What You Can Do



Unused, discarded containers where water can collect become ideal breeding spots for mosquitoes.  Survey your yards and farms to get rid of these containers.

 




Perhaps the best way of controlling mosquitoes is to eliminate unnecessary breeding habitat. Water is required for mosquito eggs to hatch. Simply put, if no water is available, the mosquito life cycle ends.  This is where county resident can help.  You can take the following steps to reduce mosquito breeding habitat on your property:  
  • Destroy or dispose of tin cans, old tires, buckets, unused plastic swimming pools, or other containers that collect and hold water. Do not allow water to accumulate in the saucers of flowerpots, pet dishes, or other container for more than two days.

  • Clean debris from rain gutters and remove any standing water under or around structures, or on flat roofs.  Check around faucets and air conditioner units, and repair leaks or eliminate puddles that remain for several days.

  • If possible, drain puddles, sloughs, and swampy areas. 

  • Remove any unneeded dams from irrigation ditches that may cause flooding or pooling of water. If ditches do not flow and contain stagnant water for one week or longer, they can produce large numbers of mosquitoes.

  • Remove beaver dams from ditches and streams.  Beaver are busy in Summit County building dams that block waterways and cause unwanted flooding, which contributes to mosquito breeding areas.

  • Eliminate leaks from cisterns, cesspools, and septic tanks.

  • Eliminate standing water around animal watering troughs. Flush livestock water troughs twice a week.

  • Check for trapped water in plastic or canvas tarps used to cover boats, pools, etc. Arrange the tarp to drain the water.

  • Check around construction sites or do-it-yourself improvements to ensure that proper back-filling and grading prevent drainage problems.

  • Irrigate lawns and gardens carefully to prevent water from standing for several days.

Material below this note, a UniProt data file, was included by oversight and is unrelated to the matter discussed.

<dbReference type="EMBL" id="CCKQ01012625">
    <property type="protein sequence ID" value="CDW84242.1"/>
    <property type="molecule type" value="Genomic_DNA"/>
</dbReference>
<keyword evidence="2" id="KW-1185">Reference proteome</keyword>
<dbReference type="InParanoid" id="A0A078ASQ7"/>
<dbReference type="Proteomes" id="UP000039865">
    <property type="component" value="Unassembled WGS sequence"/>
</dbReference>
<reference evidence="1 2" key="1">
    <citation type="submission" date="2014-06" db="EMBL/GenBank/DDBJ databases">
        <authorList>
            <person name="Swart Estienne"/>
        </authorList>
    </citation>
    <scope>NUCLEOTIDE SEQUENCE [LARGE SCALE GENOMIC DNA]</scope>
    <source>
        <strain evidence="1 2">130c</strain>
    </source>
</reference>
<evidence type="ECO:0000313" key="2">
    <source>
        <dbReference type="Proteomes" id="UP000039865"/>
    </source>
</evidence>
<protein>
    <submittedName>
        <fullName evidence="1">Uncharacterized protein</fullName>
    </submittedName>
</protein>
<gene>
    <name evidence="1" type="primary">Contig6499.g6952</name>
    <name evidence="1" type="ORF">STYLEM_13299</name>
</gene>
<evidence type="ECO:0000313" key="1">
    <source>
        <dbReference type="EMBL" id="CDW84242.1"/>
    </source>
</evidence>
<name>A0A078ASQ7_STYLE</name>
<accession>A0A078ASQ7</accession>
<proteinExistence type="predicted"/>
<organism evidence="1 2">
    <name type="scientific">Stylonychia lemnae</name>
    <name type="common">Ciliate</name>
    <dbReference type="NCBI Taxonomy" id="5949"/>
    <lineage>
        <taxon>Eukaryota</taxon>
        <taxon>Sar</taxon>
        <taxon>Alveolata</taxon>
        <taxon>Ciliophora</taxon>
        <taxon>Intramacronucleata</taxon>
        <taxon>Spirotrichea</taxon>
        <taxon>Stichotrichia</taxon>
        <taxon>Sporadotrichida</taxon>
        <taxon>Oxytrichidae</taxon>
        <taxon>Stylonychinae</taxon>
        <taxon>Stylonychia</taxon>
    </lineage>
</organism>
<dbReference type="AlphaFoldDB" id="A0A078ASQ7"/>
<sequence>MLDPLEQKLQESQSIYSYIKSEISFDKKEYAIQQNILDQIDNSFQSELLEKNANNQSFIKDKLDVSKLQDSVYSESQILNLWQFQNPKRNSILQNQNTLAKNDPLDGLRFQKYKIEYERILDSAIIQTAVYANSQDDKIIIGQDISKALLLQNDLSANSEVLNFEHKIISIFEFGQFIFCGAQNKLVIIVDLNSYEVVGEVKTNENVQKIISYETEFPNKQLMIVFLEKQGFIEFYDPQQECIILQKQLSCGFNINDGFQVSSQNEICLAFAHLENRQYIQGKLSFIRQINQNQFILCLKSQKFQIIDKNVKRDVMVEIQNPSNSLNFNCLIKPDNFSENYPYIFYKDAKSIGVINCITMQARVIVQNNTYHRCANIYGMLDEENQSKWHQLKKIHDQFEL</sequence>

(Source: Information provided by the American Mosquito Control Association)

Protect Yourself

DEET is the most effective insect repellent available. The more DEET an insect repellent contains, the longer it will protect you. A higher percentage of DEET does not mean it will protect you better, just that it will last longer. While products containing DEET are safe, follow these steps when applying:  
  • Use enough repellent to cover exposed skin or clothing. Don't apply repellent to skin that is under clothing. (Heavy application is not necessary to achieve protection.)
  • Do not apply repellent to cuts, wounds, or irritated skin. 
  • After returning indoors, wash treated skin with soap and water. 
  • Do not spray aerosol or pump products in enclosed areas. 
  • Do not apply aerosol or pump products directly to your face.  
  • Spray your hands and then rub them carefully over the face, avoiding eyes and mouth. 
A viable alternative to DEET is Picaridin, which is similar in effectiveness to DEET but more pleasant to use and less likely to cause skin irritation. Picaridin, developed by Bayer®, has been used as an insect repellent worldwide since 1998 and is one of the best-selling insect repellents in Europe. It has been available in the United States since 2005. It is a synthetic compound that was made to resemble the natural compound piperine, which is found in the group of plants that are used to produce black pepper.

More information regarding insect repellent use and safety can be found on the US Center for Disease Control's website.

Other ways to protect yourself:

  • Wear long pants and long-sleeved shirts when outside. 
  • Make sure screen doors and window screens are in good condition. 
  • Keep weeds and tall grass cut short; adult mosquitoes look for these shady places to rest during the hot daylight hours. 
  • Use mosquito netting or a screened tent when sleeping outdoors.